On paper, Calexico are two men. On stage at Shepherd’s Bush Empire, they’re eight. That’s because singer-guitarist Joey Burns and drummer John Convertino don’t just need bass, keys, and extra guitars to beef up their sound.
They need trumpets, glockenspiel, pedal steel, and accordion to create what can only be described as music without borders. Named after a town between California and Mexico, they don’t just rely on indie-rock and mariachi vibes. Over a 20-year career they’ve come to embrace Americana, Latin, jazz, reggae, and even new wave with an enthusiasm to match David Byrne’s.
That adventurous spirit is all over the band’s eclectic new album The Thread That Keeps Us, which makes up much of tonight’s set. Opener Dead In The Water, big on aggressive punky guitar riffs, and, later, the driving Bridge To Nowhere exemplify the recent addition of a “little more chaos and noise in the mix”.
Propelled by guitarist Jairo Zavala’s fluid playing, End Of The World With You continues the rawer vibe, but remains the catchiest song about the apocalypse since R.E.M.’s It’s The End Of The World As We Know It (And I Feel Fine). In contrast, the desolate Voices In The Field (inspired by refugees and immigrants forced to flee their homes across the world) and sombre Thrown To The Wild (written in the aftermath of Brexit and Trump) emphasise Burns’ incisive lyrics.
Yet, for all its stark impact, the darkness doesn’t linger. Under The Wheels introduces vivid Caribbean-flavours through a combination of Zavala’s Peter Tosh guitar licks, bleeping synths by Camilo Lara of support act Mexican Institute of Sound, Sergio Mendoza’s lush keyboard orchestrations, and trumpeter Jacob Valenzuela’s brassy blasts.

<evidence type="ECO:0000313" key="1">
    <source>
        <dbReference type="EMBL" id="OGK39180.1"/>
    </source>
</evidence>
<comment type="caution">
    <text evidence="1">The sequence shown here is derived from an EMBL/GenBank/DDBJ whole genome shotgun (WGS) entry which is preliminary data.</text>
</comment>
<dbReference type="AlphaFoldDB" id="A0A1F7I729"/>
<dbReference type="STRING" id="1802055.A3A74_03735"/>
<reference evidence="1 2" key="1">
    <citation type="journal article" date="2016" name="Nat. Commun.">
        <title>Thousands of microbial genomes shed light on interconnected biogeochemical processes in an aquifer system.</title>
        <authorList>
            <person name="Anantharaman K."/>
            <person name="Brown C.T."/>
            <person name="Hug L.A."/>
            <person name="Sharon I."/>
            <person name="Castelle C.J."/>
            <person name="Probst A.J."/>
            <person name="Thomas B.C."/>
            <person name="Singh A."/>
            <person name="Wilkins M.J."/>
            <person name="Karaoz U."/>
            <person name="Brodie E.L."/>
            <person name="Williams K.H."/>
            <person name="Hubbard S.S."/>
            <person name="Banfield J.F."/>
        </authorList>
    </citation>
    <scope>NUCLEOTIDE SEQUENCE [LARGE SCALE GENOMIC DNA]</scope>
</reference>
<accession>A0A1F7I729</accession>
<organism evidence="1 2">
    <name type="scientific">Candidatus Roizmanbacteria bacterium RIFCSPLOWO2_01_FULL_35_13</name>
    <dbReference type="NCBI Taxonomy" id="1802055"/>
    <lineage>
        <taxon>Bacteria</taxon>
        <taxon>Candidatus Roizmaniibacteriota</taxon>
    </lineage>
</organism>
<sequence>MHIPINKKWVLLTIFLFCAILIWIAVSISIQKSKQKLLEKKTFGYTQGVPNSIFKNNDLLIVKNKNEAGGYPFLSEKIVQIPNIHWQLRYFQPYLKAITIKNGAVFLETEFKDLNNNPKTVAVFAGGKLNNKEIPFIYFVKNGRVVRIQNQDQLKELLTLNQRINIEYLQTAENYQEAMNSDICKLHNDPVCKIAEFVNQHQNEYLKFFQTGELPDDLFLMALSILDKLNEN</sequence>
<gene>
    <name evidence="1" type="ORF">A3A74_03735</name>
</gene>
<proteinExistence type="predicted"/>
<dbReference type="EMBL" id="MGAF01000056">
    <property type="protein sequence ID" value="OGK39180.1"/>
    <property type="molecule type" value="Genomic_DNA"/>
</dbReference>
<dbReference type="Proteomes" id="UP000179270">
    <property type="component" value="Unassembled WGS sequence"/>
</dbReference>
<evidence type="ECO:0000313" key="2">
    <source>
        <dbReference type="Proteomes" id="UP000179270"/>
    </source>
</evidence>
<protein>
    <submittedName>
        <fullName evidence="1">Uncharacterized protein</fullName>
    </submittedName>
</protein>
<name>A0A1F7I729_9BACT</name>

The freewheeling Another Space is a joyous mash-up of Remain In Light-era Talking Heads and ‘70s Miles Davis funk, led by the horn section (also featuring multi-instrumentalist Martin Wenk) and Mendoza’s keys. And the exuberant Flores y Tamales, sung in Spanish by Zavala, is a fiesta that comes closest to their old stuff.
That back catalogue is well represented by hits as well as rarities like Edge Of The Sun bonus track Roscoe y Pancetta. The impossibly sunny instrumental, never played live before this tour, is all handclaps, trumpets, and flamenco guitars. So too is the spaghetti western soundtrack Minas de Cobre (For Better Metal) from their second album, The Black Light.
The biggest surprise tonight, though, is the makeover of Slag. Originally released in 1996 when Beck was clearly an influence, the lo-fi hip-hop folk song’s been reimagined as a Texas boogie complete with a feisty Lara rap, searing Zavala solo, and a brief moment in the spotlight for Convertino, a drummer from the Charlie Watts school of understatement.
But understated is something this Calexico show is not. It’s a festival celebrating the music and people of the world.
Review of Calexico @ Shepherd’s Bush Empire on 29th March 2018 by Nils van der Linden. Photos by Paul Lyme.